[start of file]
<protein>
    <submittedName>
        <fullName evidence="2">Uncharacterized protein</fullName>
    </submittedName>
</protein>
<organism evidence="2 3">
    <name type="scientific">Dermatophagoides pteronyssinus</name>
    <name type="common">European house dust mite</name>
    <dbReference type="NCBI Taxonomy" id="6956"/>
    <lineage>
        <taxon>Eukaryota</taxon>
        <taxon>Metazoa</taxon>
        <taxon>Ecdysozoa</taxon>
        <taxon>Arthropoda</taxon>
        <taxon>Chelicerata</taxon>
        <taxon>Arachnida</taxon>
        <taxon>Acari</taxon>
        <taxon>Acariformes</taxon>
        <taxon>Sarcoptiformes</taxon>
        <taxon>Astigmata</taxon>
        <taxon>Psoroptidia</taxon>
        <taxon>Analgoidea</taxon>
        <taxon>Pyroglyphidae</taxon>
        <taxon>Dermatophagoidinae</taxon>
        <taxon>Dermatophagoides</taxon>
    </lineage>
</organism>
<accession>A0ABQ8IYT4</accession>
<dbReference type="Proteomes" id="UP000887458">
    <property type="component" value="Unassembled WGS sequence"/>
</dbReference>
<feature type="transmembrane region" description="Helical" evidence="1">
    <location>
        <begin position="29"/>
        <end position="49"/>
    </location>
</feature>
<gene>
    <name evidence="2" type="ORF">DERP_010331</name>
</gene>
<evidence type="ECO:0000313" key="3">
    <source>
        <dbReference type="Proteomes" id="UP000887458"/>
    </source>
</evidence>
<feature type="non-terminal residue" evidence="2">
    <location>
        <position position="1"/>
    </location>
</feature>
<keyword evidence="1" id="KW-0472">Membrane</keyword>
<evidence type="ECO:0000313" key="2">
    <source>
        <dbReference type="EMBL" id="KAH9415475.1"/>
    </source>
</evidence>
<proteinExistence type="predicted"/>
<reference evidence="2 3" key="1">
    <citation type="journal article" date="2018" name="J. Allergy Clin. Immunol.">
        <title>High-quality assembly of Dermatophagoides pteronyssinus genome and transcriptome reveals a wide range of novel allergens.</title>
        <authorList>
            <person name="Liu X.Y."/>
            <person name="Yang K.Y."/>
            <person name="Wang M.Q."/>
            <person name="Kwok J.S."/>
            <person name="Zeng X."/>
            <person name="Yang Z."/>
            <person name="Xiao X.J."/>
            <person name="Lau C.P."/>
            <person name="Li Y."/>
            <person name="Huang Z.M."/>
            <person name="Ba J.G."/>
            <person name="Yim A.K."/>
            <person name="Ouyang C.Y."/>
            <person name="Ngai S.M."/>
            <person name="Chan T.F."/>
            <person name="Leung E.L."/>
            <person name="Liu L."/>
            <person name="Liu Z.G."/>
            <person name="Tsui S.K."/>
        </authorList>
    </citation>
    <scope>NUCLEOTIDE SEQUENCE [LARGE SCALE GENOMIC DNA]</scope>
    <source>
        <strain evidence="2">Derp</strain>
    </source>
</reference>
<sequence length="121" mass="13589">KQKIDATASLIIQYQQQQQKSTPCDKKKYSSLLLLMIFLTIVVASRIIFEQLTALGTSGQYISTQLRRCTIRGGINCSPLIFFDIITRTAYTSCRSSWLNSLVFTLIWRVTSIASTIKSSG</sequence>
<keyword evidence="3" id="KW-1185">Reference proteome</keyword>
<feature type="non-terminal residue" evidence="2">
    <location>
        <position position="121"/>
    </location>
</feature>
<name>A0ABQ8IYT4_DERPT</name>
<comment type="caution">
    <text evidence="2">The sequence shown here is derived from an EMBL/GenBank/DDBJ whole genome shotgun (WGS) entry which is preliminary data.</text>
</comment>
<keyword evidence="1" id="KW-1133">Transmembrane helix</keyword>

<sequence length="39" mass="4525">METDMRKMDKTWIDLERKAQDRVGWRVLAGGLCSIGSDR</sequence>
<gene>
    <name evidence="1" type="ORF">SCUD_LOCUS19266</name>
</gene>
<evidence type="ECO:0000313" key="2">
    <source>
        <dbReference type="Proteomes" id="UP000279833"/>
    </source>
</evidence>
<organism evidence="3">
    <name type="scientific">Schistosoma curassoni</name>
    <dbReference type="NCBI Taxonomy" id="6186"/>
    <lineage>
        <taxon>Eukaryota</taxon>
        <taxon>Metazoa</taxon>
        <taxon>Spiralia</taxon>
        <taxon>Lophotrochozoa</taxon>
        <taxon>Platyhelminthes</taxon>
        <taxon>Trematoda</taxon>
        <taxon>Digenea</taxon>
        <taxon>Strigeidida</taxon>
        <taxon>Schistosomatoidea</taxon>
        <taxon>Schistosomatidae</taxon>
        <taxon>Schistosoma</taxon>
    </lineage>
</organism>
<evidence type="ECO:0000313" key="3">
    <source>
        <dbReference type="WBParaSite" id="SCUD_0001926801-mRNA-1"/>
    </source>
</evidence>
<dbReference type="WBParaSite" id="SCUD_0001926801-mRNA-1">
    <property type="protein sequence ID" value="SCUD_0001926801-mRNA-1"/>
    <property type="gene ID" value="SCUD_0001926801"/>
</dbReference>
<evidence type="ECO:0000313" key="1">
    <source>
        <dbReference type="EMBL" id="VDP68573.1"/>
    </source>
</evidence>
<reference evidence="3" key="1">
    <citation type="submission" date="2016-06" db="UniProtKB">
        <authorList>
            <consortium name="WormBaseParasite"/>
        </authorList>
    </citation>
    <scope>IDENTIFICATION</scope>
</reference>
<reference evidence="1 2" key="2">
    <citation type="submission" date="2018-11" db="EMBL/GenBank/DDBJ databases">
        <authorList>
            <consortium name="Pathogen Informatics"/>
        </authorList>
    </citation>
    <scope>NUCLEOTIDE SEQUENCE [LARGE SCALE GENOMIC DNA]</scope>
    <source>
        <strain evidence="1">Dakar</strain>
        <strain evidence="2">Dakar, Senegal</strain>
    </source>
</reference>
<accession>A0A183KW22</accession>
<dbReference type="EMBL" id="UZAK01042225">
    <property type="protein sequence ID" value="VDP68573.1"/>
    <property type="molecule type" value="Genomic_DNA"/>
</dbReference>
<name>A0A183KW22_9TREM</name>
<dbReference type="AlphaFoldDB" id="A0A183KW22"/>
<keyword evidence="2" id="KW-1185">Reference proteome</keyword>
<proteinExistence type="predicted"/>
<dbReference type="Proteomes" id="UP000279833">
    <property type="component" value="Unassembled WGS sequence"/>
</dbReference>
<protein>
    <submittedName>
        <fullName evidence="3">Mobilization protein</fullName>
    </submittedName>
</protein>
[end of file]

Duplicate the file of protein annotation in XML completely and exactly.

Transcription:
<protein>
    <submittedName>
        <fullName evidence="2">Uncharacterized protein</fullName>
    </submittedName>
</protein>
<organism evidence="2 3">
    <name type="scientific">Dermatophagoides pteronyssinus</name>
    <name type="common">European house dust mite</name>
    <dbReference type="NCBI Taxonomy" id="6956"/>
    <lineage>
        <taxon>Eukaryota</taxon>
        <taxon>Metazoa</taxon>
        <taxon>Ecdysozoa</taxon>
        <taxon>Arthropoda</taxon>
        <taxon>Chelicerata</taxon>
        <taxon>Arachnida</taxon>
        <taxon>Acari</taxon>
        <taxon>Acariformes</taxon>
        <taxon>Sarcoptiformes</taxon>
        <taxon>Astigmata</taxon>
        <taxon>Psoroptidia</taxon>
        <taxon>Analgoidea</taxon>
        <taxon>Pyroglyphidae</taxon>
        <taxon>Dermatophagoidinae</taxon>
        <taxon>Dermatophagoides</taxon>
    </lineage>
</organism>
<accession>A0ABQ8IYT4</accession>
<dbReference type="Proteomes" id="UP000887458">
    <property type="component" value="Unassembled WGS sequence"/>
</dbReference>
<feature type="transmembrane region" description="Helical" evidence="1">
    <location>
        <begin position="29"/>
        <end position="49"/>
    </location>
</feature>
<gene>
    <name evidence="2" type="ORF">DERP_010331</name>
</gene>
<evidence type="ECO:0000313" key="3">
    <source>
        <dbReference type="Proteomes" id="UP000887458"/>
    </source>
</evidence>
<feature type="non-terminal residue" evidence="2">
    <location>
        <position position="1"/>
    </location>
</feature>
<keyword evidence="1" id="KW-0472">Membrane</keyword>
<evidence type="ECO:0000313" key="2">
    <source>
        <dbReference type="EMBL" id="KAH9415475.1"/>
    </source>
</evidence>
<proteinExistence type="predicted"/>
<reference evidence="2 3" key="1">
    <citation type="journal article" date="2018" name="J. Allergy Clin. Immunol.">
        <title>High-quality assembly of Dermatophagoides pteronyssinus genome and transcriptome reveals a wide range of novel allergens.</title>
        <authorList>
            <person name="Liu X.Y."/>
            <person name="Yang K.Y."/>
            <person name="Wang M.Q."/>
            <person name="Kwok J.S."/>
            <person name="Zeng X."/>
            <person name="Yang Z."/>
            <person name="Xiao X.J."/>
            <person name="Lau C.P."/>
            <person name="Li Y."/>
            <person name="Huang Z.M."/>
            <person name="Ba J.G."/>
            <person name="Yim A.K."/>
            <person name="Ouyang C.Y."/>
            <person name="Ngai S.M."/>
            <person name="Chan T.F."/>
            <person name="Leung E.L."/>
            <person name="Liu L."/>
            <person name="Liu Z.G."/>
            <person name="Tsui S.K."/>
        </authorList>
    </citation>
    <scope>NUCLEOTIDE SEQUENCE [LARGE SCALE GENOMIC DNA]</scope>
    <source>
        <strain evidence="2">Derp</strain>
    </source>
</reference>
<sequence length="121" mass="13589">KQKIDATASLIIQYQQQQQKSTPCDKKKYSSLLLLMIFLTIVVASRIIFEQLTALGTSGQYISTQLRRCTIRGGINCSPLIFFDIITRTAYTSCRSSWLNSLVFTLIWRVTSIASTIKSSG</sequence>
<keyword evidence="3" id="KW-1185">Reference proteome</keyword>
<feature type="non-terminal residue" evidence="2">
    <location>
        <position position="121"/>
    </location>
</feature>
<name>A0ABQ8IYT4_DERPT</name>
<comment type="caution">
    <text evidence="2">The sequence shown here is derived from an EMBL/GenBank/DDBJ whole genome shotgun (WGS) entry which is preliminary data.</text>
</comment>
<keyword evidence="1" id="KW-1133">Transmembrane helix</keyword>

<sequence length="39" mass="4525">METDMRKMDKTWIDLERKAQDRVGWRVLAGGLCSIGSDR</sequence>
<gene>
    <name evidence="1" type="ORF">SCUD_LOCUS19266</name>
</gene>
<evidence type="ECO:0000313" key="2">
    <source>
        <dbReference type="Proteomes" id="UP000279833"/>
    </source>
</evidence>
<organism evidence="3">
    <name type="scientific">Schistosoma curassoni</name>
    <dbReference type="NCBI Taxonomy" id="6186"/>
    <lineage>
        <taxon>Eukaryota</taxon>
        <taxon>Metazoa</taxon>
        <taxon>Spiralia</taxon>
        <taxon>Lophotrochozoa</taxon>
        <taxon>Platyhelminthes</taxon>
        <taxon>Trematoda</taxon>
        <taxon>Digenea</taxon>
        <taxon>Strigeidida</taxon>
        <taxon>Schistosomatoidea</taxon>
        <taxon>Schistosomatidae</taxon>
        <taxon>Schistosoma</taxon>
    </lineage>
</organism>
<evidence type="ECO:0000313" key="3">
    <source>
        <dbReference type="WBParaSite" id="SCUD_0001926801-mRNA-1"/>
    </source>
</evidence>
<dbReference type="WBParaSite" id="SCUD_0001926801-mRNA-1">
    <property type="protein sequence ID" value="SCUD_0001926801-mRNA-1"/>
    <property type="gene ID" value="SCUD_0001926801"/>
</dbReference>
<evidence type="ECO:0000313" key="1">
    <source>
        <dbReference type="EMBL" id="VDP68573.1"/>
    </source>
</evidence>
<reference evidence="3" key="1">
    <citation type="submission" date="2016-06" db="UniProtKB">
        <authorList>
            <consortium name="WormBaseParasite"/>
        </authorList>
    </citation>
    <scope>IDENTIFICATION</scope>
</reference>
<reference evidence="1 2" key="2">
    <citation type="submission" date="2018-11" db="EMBL/GenBank/DDBJ databases">
        <authorList>
            <consortium name="Pathogen Informatics"/>
        </authorList>
    </citation>
    <scope>NUCLEOTIDE SEQUENCE [LARGE SCALE GENOMIC DNA]</scope>
    <source>
        <strain evidence="1">Dakar</strain>
        <strain evidence="2">Dakar, Senegal</strain>
    </source>
</reference>
<accession>A0A183KW22</accession>
<dbReference type="EMBL" id="UZAK01042225">
    <property type="protein sequence ID" value="VDP68573.1"/>
    <property type="molecule type" value="Genomic_DNA"/>
</dbReference>
<name>A0A183KW22_9TREM</name>
<dbReference type="AlphaFoldDB" id="A0A183KW22"/>
<keyword evidence="2" id="KW-1185">Reference proteome</keyword>
<proteinExistence type="predicted"/>
<dbReference type="Proteomes" id="UP000279833">
    <property type="component" value="Unassembled WGS sequence"/>
</dbReference>
<protein>
    <submittedName>
        <fullName evidence="3">Mobilization protein</fullName>
    </submittedName>
</protein>